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The DEQ awarded five water quality monitoring grants today, totaling $197,115.89, to assist universities, local governments, and nonprofit organizations to monitor the quality of Michigan’s waters.
The recipients of the grant funding announced today are:
Eaton Conservation District has been awarded $40,982.60 to monitor and track sources of E. coli in the middle Grand River. Sampling will be performed in the western tributaries where limited monitoring has taken place, and canine tracking will be performed in the current total maximum daily load reach.
Grand Valley State University, Annis Water Resources Institute, has been awarded $32,707.40 to assess the presence of the cyanobacterium, Gloeotrichia, in Silver Lake, Michigan. Silver Lake has suffered the past two years from outbreaks of Gloeotrichia, which can overwinter in sediment. This project will complement other studies to determine stressors to the lake and put into place best management practices to improve and protect the lake.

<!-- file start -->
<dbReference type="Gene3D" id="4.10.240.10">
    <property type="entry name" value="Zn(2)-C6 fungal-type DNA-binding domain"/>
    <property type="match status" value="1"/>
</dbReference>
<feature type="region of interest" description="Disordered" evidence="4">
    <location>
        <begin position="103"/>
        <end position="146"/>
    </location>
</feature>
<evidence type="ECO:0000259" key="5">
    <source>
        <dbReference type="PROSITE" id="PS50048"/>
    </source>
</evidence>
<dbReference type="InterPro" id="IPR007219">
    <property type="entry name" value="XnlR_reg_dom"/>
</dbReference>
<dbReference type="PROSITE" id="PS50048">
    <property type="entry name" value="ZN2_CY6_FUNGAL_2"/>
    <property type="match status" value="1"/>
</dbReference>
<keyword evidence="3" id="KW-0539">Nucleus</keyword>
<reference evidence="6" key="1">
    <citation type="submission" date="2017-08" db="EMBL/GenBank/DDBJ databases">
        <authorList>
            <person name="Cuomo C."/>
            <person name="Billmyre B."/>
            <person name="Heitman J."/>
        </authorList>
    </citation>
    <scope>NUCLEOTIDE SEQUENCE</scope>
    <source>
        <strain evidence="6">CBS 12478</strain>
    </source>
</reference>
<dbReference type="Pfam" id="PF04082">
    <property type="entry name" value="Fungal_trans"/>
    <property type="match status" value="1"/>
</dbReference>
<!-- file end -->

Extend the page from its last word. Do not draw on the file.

The Kalamazoo River Watershed Council has been awarded $70,335.60 to monitor water quality improvements in Lake Allegan. The role of phosphorus release from the sediments is not known for this system and was not considered as a source in the TMDL. A better understanding of the nutrient contribution from the sediment will
allow TMDL partners to better address the issue of excessive phosphorus in the lake, as well as better determine the time it will take to meet the goals of the TMDL.
Tip of the Mitt Watershed Council has been awarded $35,828.50 to perform aquatic invasive species surveys on 14 lakes and connecting tributaries in the Elk River Chain of Lakes watershed. The results will be used to control the spread of AIS. Project findings will be provided to stakeholders to increase awareness of AIS in the watershed and to implement management and control strategies for AIS.
Timberland Resource Conservation and Development has been awarded $7,261.79 to monitor and track sources of E. coli in Tyler Creek, a tributary in the Lower Grand River watershed. This project will direct efforts towards influences of stream discharge and total suspended sediments on E. coli concentrations, with an ultimate goal of targeting riparian restoration efforts to areas where contaminated runoff and sediment input are greatest.
Funding for these grants was made available through the Clean Michigan Initiative-Clean Water Fund.